The OCSP response cache server fetches OCSP responses hourly from the CA’s OCSP servers and stores them for 24 hours. Clients can then request the validation status of a given Snowflake certificate from this server cache.

If none of the three layers of cache contain the OCSP response, the client attempts to fetch the validation status from the CA’s OCSP server.

To use the cache server, set the following environment variable before starting the connection:

export SF_OCSP_RESPONSE_CACHE_SERVER_ENABLED=true

For example:

export SF_OCSP_RESPONSE_CACHE_SERVER_ENABLED=true

snowsql -c myconnection

Configuring Default Connection Settings

We recommend configuring your default connection parameters to simplify the connection process. Thereafter, when connecting to Snowflake, you can omit your Snowflake account name, username, and any other parameters you have configured as your default values.

To configure your default settings:

  1. Open the config configuration file in a text editor. By default, the file is located in:

    Linux/Mac OS:~/.snowsql/
    Windows:%USERPROFILE%\.snowsql\

    Note

    You can change the default location by including the --config <path> connection parameter when starting SnowSQL.

  2. In the [connections] section, configure the default connection parameters by removing the comment symbol from any of the following parameters and specifying the correct values:

    [connections]
    #accountname = <string>   # Account name to connect to Snowflake.
    #region = <region_id>     # Default region. Optional.
    #username = <string>      # User name in the account. Optional.
    #password = <string>      # User password. Optional.
    #dbname = <string>        # Default database. Optional.
    #schemaname = <string>    # Default schema. Optional.
    #warehousename = <string> # Default warehouse. Optional.
    #rolename = <string>      # Default role. Optional.
    #authenticator = <string> # Authenticator: 'snowflake', 'externalbrowser' (to use any IdP and a web browser), or https://<your_okta_account_name>.okta.com (to use Okta natively).
    

    Specify a #region value only if your account is in a Snowflake Region other than US West. If the parameter is not present, you can add it manually.

    Valid values for <region_id> are:

    Region ID Snowflake Region
    us-east-1 US East
    eu-west-1 EU (Dublin)
    eu-central-1 EU (Frankfurt)
    ap-southeast-2 Asia Pacific (Sydney)

    Attention

    • The password is stored in plain text in the config file. You must explicitly secure the file to restrict access. For example, in Linux or Mac OS, you can set the read permissions to you alone by running chmod:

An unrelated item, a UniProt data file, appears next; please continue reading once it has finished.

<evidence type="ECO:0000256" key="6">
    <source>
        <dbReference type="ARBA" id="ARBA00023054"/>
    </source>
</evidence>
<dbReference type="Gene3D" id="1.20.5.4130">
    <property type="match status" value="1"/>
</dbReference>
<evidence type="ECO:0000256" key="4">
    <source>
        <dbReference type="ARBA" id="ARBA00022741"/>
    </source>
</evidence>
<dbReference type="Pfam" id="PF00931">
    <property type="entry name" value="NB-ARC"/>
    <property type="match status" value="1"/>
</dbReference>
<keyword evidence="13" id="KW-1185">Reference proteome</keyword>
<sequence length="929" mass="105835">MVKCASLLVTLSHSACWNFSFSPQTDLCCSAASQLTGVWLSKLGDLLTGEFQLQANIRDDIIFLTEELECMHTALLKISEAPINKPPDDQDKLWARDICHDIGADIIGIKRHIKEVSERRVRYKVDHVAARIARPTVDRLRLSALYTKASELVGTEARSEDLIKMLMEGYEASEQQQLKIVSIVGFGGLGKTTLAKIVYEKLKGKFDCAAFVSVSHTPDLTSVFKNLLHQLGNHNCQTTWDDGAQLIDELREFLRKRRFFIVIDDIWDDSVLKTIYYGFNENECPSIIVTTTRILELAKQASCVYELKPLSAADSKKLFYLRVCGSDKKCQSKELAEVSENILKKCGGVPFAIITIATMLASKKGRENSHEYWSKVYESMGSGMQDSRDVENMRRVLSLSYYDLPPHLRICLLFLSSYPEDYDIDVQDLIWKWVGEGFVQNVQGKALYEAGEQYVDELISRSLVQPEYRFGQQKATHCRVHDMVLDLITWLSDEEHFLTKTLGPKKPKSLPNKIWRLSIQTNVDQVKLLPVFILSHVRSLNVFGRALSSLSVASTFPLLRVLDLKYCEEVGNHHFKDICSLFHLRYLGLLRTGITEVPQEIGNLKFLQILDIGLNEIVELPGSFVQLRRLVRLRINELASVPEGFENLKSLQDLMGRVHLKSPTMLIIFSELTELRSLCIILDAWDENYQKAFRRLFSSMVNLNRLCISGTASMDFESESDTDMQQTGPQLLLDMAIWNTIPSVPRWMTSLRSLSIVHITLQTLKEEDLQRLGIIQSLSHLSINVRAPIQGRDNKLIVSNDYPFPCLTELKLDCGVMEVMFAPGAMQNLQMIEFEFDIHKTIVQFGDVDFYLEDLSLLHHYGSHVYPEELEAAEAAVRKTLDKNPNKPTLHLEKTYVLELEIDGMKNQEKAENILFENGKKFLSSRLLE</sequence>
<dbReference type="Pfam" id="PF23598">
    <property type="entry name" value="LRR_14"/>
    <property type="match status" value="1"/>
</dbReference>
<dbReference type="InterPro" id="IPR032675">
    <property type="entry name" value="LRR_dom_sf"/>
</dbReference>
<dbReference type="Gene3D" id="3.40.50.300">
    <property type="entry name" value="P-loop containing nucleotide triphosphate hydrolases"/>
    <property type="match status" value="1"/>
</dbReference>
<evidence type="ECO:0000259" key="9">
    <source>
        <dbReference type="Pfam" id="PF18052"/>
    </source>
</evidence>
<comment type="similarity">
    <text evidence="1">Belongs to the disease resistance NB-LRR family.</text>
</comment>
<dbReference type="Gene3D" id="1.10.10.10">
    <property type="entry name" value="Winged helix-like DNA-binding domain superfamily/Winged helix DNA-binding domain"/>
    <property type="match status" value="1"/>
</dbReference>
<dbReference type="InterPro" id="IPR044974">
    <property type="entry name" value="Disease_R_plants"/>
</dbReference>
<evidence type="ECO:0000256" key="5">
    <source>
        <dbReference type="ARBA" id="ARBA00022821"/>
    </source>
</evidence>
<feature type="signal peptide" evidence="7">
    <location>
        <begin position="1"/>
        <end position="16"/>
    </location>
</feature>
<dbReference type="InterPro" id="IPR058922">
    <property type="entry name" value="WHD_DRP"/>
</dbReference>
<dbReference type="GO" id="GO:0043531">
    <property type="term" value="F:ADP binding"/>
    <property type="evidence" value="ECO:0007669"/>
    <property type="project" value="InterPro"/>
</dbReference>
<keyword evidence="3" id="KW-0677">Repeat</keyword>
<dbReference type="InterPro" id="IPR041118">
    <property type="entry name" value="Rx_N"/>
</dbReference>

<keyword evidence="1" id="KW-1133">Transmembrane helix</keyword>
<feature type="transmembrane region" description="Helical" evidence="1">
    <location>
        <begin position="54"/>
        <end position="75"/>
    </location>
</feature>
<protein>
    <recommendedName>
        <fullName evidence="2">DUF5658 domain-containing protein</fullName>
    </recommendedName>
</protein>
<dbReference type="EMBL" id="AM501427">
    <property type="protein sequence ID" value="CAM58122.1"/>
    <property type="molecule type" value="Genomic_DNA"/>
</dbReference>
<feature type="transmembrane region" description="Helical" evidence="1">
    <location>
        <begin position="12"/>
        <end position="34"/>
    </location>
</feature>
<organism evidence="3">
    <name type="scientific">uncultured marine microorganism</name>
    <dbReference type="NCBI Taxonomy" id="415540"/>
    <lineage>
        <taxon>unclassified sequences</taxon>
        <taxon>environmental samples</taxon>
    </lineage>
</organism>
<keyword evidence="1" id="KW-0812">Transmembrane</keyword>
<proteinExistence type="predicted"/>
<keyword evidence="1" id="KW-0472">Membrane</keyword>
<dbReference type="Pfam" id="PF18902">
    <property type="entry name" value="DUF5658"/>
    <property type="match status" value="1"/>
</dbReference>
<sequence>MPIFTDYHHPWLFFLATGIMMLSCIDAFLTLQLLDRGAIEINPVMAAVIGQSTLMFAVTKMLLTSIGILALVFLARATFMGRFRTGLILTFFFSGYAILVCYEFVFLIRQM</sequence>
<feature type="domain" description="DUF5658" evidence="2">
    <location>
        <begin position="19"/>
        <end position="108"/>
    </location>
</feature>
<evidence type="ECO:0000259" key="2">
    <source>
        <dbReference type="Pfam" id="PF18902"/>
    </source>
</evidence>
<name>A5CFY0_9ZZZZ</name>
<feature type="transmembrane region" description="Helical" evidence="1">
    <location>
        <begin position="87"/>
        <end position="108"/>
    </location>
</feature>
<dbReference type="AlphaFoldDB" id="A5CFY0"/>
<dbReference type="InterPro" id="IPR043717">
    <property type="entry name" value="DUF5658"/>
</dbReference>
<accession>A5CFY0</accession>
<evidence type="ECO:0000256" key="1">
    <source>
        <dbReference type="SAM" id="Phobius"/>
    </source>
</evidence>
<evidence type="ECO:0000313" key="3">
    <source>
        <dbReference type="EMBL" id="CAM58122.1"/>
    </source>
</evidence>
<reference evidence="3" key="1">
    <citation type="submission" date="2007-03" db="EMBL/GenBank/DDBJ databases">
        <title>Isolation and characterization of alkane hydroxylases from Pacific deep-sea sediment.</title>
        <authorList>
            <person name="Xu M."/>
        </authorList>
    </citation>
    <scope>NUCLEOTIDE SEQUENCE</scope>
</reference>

$ chmod 700 ~/.snowsql/config
      
    • If your password includes special characters, you must enclose the password in either single quotes or double quotes.

Using Named Connections

To make multiple simultaneous connections to Snowflake, or to simply store different sets of connection configurations, you can define one or more named connections.

Defining Named Connections in the Configuration File

  1. Open the config configuration file in a text editor. By default, the file is located in:

    Linux/Mac OS:~/.snowsql/
    Windows:%USERPROFILE%\.snowsql\
  2. Add a separate [connections] section with a unique name for each named connection.

    For example, the following illustrates a connection named my_example_connection for a user account in the EU (Frankfurt) Snowflake Region:

    [connections.my_example_connection]
    accountname = abc123
    username = jsmith
    password = xxxxxxxxxxxxxxxxxxxx
    dbname = mydb
    schemaname = public
    warehousename = mywh
    region = eu-central-1
    

Connecting to Snowflake Using a Named Connection

Use the -c <string> (or --connection <string>) connection parameter to specify a named connection, where string is the name of a connection defined in the configuration file.

For example, connect using the my_example_connection connection you created in Defining Named Connections in the Configuration File:

snowsql -c my_example_connection

Using a Proxy Server

To use a proxy server, configure the following environment variables:

  • HTTP_PROXY
  • HTTPS_PROXY
  • NO_PROXY

Note

The proxy parameters, i.e., proxy_host, proxy_port, proxy_user and SNOWFLAKE_PROXY_PWD in the command line and config files, are deprecated. Use the environment variables instead.

Note

Requires SnowSQL 1.1.20 or later. To determine your current version, see Understanding SnowSQL Versioning.

For example:

  • Linux or Mac OS X:

    export HTTP_PROXY='http://username:password@proxyserver.company.com:80'
    export HTTPS_PROXY='http://username:password@proxyserver.company.com:80'
    
  • Windows:

    set HTTP_PROXY='http://username:password@proxyserver.company.com:80'
    set HTTPS_PROXY='http://username:password@proxyserver.company.com:80'
    

Tip

Snowflake’s security model does not allow Secure Sockets Layer (SSL) proxies (using an HTTPS certificate). Your proxy server must use a publicly-available Certificate Authority (CA), reducing potential security risks such as a MITM (Man In The Middle) attack through a compromised proxy.

If you must use your SSL proxy, we strongly recommend that you update the server policy to pass through the Snowflake certificate such that no certificate is altered in the middle of communications.